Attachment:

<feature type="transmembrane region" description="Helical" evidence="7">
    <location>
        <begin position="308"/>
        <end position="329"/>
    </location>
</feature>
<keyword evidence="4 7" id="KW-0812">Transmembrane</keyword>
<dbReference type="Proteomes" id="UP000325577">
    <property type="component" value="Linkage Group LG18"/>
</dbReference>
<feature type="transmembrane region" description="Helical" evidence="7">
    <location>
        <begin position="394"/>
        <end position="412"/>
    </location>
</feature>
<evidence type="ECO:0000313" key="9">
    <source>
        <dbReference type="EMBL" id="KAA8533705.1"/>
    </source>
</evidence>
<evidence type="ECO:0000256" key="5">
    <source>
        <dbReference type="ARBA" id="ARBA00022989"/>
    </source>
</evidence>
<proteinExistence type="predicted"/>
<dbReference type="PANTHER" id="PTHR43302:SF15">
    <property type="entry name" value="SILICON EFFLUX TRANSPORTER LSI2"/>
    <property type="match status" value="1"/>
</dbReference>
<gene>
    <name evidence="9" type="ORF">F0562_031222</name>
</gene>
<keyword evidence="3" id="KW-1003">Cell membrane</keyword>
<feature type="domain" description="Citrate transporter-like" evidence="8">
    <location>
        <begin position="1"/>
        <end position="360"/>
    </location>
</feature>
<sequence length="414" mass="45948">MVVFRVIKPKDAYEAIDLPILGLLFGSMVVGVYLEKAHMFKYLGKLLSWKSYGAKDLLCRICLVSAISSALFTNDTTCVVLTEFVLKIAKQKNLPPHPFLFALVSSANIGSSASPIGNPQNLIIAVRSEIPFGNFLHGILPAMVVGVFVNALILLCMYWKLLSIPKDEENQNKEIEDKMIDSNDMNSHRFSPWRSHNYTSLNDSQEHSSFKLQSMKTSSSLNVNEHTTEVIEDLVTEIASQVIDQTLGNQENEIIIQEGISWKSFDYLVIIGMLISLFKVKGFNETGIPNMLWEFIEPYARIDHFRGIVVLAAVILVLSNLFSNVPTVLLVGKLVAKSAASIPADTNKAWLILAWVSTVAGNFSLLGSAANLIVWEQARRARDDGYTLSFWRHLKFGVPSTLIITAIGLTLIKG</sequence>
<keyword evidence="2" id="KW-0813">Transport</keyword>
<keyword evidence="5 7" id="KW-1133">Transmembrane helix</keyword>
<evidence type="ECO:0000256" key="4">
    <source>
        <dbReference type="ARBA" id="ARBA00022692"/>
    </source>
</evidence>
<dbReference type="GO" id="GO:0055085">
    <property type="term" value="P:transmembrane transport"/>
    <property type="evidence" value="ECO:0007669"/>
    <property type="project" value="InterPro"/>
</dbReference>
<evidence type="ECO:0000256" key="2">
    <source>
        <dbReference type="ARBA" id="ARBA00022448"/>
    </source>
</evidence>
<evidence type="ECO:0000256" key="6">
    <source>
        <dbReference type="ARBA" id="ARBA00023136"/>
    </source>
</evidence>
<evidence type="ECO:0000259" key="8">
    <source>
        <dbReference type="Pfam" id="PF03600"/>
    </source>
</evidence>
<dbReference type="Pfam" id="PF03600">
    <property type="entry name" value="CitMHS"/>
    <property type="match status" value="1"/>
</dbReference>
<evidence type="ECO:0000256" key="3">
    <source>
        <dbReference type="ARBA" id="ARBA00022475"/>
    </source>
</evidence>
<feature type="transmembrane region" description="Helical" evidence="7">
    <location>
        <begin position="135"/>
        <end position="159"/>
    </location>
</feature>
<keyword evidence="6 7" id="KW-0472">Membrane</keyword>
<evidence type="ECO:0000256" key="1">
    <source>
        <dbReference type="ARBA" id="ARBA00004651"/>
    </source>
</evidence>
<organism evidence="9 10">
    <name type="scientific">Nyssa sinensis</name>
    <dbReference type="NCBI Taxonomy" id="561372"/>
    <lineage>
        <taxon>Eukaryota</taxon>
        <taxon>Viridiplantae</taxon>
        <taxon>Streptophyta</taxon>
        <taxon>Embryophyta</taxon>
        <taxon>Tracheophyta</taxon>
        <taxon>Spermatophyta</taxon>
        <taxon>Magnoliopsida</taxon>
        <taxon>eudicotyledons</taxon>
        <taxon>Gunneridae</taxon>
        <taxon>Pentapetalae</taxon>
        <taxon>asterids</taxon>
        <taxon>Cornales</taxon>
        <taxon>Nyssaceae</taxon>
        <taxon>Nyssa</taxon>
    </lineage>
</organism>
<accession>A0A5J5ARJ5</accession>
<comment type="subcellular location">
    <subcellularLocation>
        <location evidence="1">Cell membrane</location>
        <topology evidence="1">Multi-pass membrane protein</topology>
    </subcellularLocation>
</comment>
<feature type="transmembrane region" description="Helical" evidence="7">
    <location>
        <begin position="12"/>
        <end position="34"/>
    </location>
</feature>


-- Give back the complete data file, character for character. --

<feature type="transmembrane region" description="Helical" evidence="7">
    <location>
        <begin position="308"/>
        <end position="329"/>
    </location>
</feature>
<keyword evidence="4 7" id="KW-0812">Transmembrane</keyword>
<dbReference type="Proteomes" id="UP000325577">
    <property type="component" value="Linkage Group LG18"/>
</dbReference>
<feature type="transmembrane region" description="Helical" evidence="7">
    <location>
        <begin position="394"/>
        <end position="412"/>
    </location>
</feature>
<evidence type="ECO:0000313" key="9">
    <source>
        <dbReference type="EMBL" id="KAA8533705.1"/>
    </source>
</evidence>
<evidence type="ECO:0000256" key="5">
    <source>
        <dbReference type="ARBA" id="ARBA00022989"/>
    </source>
</evidence>
<proteinExistence type="predicted"/>
<dbReference type="PANTHER" id="PTHR43302:SF15">
    <property type="entry name" value="SILICON EFFLUX TRANSPORTER LSI2"/>
    <property type="match status" value="1"/>
</dbReference>
<gene>
    <name evidence="9" type="ORF">F0562_031222</name>
</gene>
<keyword evidence="3" id="KW-1003">Cell membrane</keyword>
<feature type="domain" description="Citrate transporter-like" evidence="8">
    <location>
        <begin position="1"/>
        <end position="360"/>
    </location>
</feature>
<sequence length="414" mass="45948">MVVFRVIKPKDAYEAIDLPILGLLFGSMVVGVYLEKAHMFKYLGKLLSWKSYGAKDLLCRICLVSAISSALFTNDTTCVVLTEFVLKIAKQKNLPPHPFLFALVSSANIGSSASPIGNPQNLIIAVRSEIPFGNFLHGILPAMVVGVFVNALILLCMYWKLLSIPKDEENQNKEIEDKMIDSNDMNSHRFSPWRSHNYTSLNDSQEHSSFKLQSMKTSSSLNVNEHTTEVIEDLVTEIASQVIDQTLGNQENEIIIQEGISWKSFDYLVIIGMLISLFKVKGFNETGIPNMLWEFIEPYARIDHFRGIVVLAAVILVLSNLFSNVPTVLLVGKLVAKSAASIPADTNKAWLILAWVSTVAGNFSLLGSAANLIVWEQARRARDDGYTLSFWRHLKFGVPSTLIITAIGLTLIKG</sequence>
<keyword evidence="2" id="KW-0813">Transport</keyword>
<keyword evidence="5 7" id="KW-1133">Transmembrane helix</keyword>
<evidence type="ECO:0000256" key="4">
    <source>
        <dbReference type="ARBA" id="ARBA00022692"/>
    </source>
</evidence>
<dbReference type="GO" id="GO:0055085">
    <property type="term" value="P:transmembrane transport"/>
    <property type="evidence" value="ECO:0007669"/>
    <property type="project" value="InterPro"/>
</dbReference>
<evidence type="ECO:0000256" key="2">
    <source>
        <dbReference type="ARBA" id="ARBA00022448"/>
    </source>
</evidence>
<evidence type="ECO:0000256" key="6">
    <source>
        <dbReference type="ARBA" id="ARBA00023136"/>
    </source>
</evidence>
<evidence type="ECO:0000259" key="8">
    <source>
        <dbReference type="Pfam" id="PF03600"/>
    </source>
</evidence>
<dbReference type="Pfam" id="PF03600">
    <property type="entry name" value="CitMHS"/>
    <property type="match status" value="1"/>
</dbReference>
<evidence type="ECO:0000256" key="3">
    <source>
        <dbReference type="ARBA" id="ARBA00022475"/>
    </source>
</evidence>
<feature type="transmembrane region" description="Helical" evidence="7">
    <location>
        <begin position="135"/>
        <end position="159"/>
    </location>
</feature>
<keyword evidence="6 7" id="KW-0472">Membrane</keyword>
<evidence type="ECO:0000256" key="1">
    <source>
        <dbReference type="ARBA" id="ARBA00004651"/>
    </source>
</evidence>
<organism evidence="9 10">
    <name type="scientific">Nyssa sinensis</name>
    <dbReference type="NCBI Taxonomy" id="561372"/>
    <lineage>
        <taxon>Eukaryota</taxon>
        <taxon>Viridiplantae</taxon>
        <taxon>Streptophyta</taxon>
        <taxon>Embryophyta</taxon>
        <taxon>Tracheophyta</taxon>
        <taxon>Spermatophyta</taxon>
        <taxon>Magnoliopsida</taxon>
        <taxon>eudicotyledons</taxon>
        <taxon>Gunneridae</taxon>
        <taxon>Pentapetalae</taxon>
        <taxon>asterids</taxon>
        <taxon>Cornales</taxon>
        <taxon>Nyssaceae</taxon>
        <taxon>Nyssa</taxon>
    </lineage>
</organism>
<accession>A0A5J5ARJ5</accession>
<comment type="subcellular location">
    <subcellularLocation>
        <location evidence="1">Cell membrane</location>
        <topology evidence="1">Multi-pass membrane protein</topology>
    </subcellularLocation>
</comment>
<feature type="transmembrane region" description="Helical" evidence="7">
    <location>
        <begin position="12"/>
        <end position="34"/>
    </location>
</feature>